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Strobe lights have many uses, including scientific and industrial applications, but are particularly popular in clubs where they are used to give an illusion of slow motion (cf. temporal aliasing). Other well-known applications are in alarm systems, theatrical lighting (most notably to simulate lightning), and as high-visibility running lights. They are still widely used in law enforcement and other emergency vehicles, though they are slowly being replaced by LED technology in this application, as they themselves largely replaced halogen lighting. Strobe lighting has also been used to see the movements of the vocal cords in slow motion during speech, a procedure known as video-stroboscopy. Special calibrated strobe lights, capable of flashing up to hundreds of times per second, are used in industry to stop the motion of rotating and other repetitively-operating machinery and to measure the rotation speeds or cycle times. Strobelights are often used in nightclubs and raves, and are available for home use for special effects or entertainment.
A typical commercial strobe light has a flash energy in the region of 10 to 150 joules, and discharge times as short as a few milliseconds, often resulting in a flash power of several kilowatts. Larger strobe lights can be used in “continuous” mode, producing extremely intense illumination.
The origin of strobe lighting dates to 1931, when Harold Eugene "Doc" Edgerton employed a flashing lamp to make an improved stroboscope for the study of moving objects, eventually resulting in dramatic photographs of objects such as bullets in flight.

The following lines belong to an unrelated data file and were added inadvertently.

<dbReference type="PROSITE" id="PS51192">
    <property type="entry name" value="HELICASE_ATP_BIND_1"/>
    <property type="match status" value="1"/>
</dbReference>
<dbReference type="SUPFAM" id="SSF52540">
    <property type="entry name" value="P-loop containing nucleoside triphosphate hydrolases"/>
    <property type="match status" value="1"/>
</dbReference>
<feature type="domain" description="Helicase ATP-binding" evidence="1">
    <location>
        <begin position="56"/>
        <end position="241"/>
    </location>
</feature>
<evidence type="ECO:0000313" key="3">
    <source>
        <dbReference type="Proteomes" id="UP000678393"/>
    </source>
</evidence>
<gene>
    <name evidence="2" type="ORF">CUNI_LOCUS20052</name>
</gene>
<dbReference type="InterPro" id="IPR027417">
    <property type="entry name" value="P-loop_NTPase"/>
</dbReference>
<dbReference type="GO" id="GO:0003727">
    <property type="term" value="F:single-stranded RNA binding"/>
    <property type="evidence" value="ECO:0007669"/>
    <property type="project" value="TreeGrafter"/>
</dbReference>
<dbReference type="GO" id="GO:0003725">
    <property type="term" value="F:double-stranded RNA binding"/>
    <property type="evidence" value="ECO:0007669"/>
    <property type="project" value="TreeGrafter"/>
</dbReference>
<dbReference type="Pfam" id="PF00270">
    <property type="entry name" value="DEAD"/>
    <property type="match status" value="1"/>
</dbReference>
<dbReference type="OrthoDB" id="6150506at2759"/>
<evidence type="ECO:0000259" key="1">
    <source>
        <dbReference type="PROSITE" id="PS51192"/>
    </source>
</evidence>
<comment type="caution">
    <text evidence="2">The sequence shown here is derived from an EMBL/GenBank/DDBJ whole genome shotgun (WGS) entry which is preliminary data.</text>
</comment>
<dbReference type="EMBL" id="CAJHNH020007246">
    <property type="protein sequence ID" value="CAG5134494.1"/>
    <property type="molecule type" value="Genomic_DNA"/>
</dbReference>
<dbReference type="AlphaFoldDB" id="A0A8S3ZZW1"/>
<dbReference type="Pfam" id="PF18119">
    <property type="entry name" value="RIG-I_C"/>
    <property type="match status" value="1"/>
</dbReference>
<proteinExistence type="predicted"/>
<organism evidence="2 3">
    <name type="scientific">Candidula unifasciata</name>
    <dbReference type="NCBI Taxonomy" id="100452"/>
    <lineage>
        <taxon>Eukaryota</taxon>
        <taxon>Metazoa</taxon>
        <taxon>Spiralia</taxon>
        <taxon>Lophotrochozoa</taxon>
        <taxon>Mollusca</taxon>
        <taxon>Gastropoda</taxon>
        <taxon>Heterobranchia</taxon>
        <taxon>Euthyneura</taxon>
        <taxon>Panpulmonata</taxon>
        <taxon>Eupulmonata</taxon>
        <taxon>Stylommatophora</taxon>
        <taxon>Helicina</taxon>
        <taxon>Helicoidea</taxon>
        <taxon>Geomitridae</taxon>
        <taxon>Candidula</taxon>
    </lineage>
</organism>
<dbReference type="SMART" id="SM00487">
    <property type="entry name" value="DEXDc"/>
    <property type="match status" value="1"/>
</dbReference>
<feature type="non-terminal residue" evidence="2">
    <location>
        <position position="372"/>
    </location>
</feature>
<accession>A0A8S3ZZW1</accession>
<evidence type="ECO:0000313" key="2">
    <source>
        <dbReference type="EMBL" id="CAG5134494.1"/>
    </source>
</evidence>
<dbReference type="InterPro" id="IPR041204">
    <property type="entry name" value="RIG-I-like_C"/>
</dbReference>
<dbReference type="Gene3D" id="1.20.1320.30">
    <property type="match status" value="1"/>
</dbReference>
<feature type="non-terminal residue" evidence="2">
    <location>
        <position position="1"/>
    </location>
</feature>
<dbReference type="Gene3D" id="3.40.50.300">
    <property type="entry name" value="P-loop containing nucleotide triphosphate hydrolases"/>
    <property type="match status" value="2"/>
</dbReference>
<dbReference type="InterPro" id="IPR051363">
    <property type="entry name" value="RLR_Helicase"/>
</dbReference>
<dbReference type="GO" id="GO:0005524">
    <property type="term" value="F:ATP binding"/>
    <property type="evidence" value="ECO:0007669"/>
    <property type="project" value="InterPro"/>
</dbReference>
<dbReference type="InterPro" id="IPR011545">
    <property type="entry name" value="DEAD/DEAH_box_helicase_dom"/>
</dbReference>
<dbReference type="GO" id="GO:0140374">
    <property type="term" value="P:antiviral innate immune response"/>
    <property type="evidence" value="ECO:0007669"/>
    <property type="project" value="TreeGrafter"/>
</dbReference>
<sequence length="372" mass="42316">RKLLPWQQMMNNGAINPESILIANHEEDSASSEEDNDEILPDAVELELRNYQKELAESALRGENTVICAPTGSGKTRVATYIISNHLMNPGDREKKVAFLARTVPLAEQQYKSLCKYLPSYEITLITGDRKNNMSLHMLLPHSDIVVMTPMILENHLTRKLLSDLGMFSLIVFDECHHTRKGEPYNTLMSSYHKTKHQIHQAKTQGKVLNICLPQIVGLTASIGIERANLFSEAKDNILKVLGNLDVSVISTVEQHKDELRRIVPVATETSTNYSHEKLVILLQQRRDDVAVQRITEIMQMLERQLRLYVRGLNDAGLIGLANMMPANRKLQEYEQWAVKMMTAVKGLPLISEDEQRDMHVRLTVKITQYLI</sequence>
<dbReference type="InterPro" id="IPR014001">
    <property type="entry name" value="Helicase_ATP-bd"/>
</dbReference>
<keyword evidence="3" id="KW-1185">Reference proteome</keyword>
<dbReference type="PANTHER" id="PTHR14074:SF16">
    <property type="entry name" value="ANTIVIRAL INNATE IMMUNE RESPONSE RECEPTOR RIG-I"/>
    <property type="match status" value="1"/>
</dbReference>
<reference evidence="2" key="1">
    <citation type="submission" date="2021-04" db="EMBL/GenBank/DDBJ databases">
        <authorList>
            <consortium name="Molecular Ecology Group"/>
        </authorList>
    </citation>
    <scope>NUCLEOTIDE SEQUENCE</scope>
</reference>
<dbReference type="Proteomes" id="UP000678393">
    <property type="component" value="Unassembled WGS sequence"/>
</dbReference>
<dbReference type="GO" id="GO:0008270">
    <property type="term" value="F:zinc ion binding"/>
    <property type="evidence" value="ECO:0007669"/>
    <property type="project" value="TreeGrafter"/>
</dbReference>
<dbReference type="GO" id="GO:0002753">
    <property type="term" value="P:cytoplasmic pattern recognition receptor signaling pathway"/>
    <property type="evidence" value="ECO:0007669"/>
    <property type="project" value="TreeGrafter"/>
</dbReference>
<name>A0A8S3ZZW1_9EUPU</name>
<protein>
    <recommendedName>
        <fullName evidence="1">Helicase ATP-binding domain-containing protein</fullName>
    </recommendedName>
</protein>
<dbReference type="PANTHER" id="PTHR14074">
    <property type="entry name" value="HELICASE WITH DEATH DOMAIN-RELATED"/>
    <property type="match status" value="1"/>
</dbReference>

EG&G [now a division of URS] was founded by Harold E. Edgerton, Kenneth J. Germeshausen and Herbert E. Grier in 1947 as Edgerton, Germeshausen and Grier, Inc. and today bears their initials. In 1931, Edgerton and Germeshausen had formed a partnership to study high-speed photographic and stroboscopic techniques and their applications. Mr. Grier joined them in 1934, and in 1947, EG&G was incorporated.
During World War II, the government's Manhattan Project made use of Edgerton's discoveries to photograph atomic explosions; it was a natural evolution that the company would support the Atomic Energy Commission in its weapons research and development after the war. This work for the Commission provided the historic foundation to the Company's present-day technology base.
Strobe lights and epilepsy Edit
Strobe lighting can trigger seizures in photosensitive epilepsy. Thus, most strobe lights on sale to the public are factory-limited to about 10-12 flashes per second in their internal oscillators, although externally triggered strobe lights will often flash as frequently as possible. At a frequency of 10 Hz, 65% of affected people are still at risk. The British Health and Safety Executive recommend that a net flash rate for a bank of strobe lights does not exceed 5 flashes per second, at which only 5% of photosensitive epileptics are at risk. It also recommends that no strobing effect continue for more than 30 seconds due to the potential for discomfort and disorientation.
Dennō Senshi Polygon, a 1997 episode of the Japanese animated television program Pokémon was involved in an incident in which reportedly 685 young viewers were taken to hospitals by ambulances after experiencing epileptic seizures (most of the patients recovered on the way to hospitals, although over 150 children were admitted to hospital care). The seizures were provoked by a scene in the episode of an explosion during which solid red and blue patterns blinked at a rate of about 12 Hz for about 6 seconds. Currently, the episode is banned worldwide, including in Japan.
- Flip book
- Jerkiness, discontinuity in motion pictures, also called strobing
- Photographic flash, often referred to as a strobe light
- Strobing (dance form)
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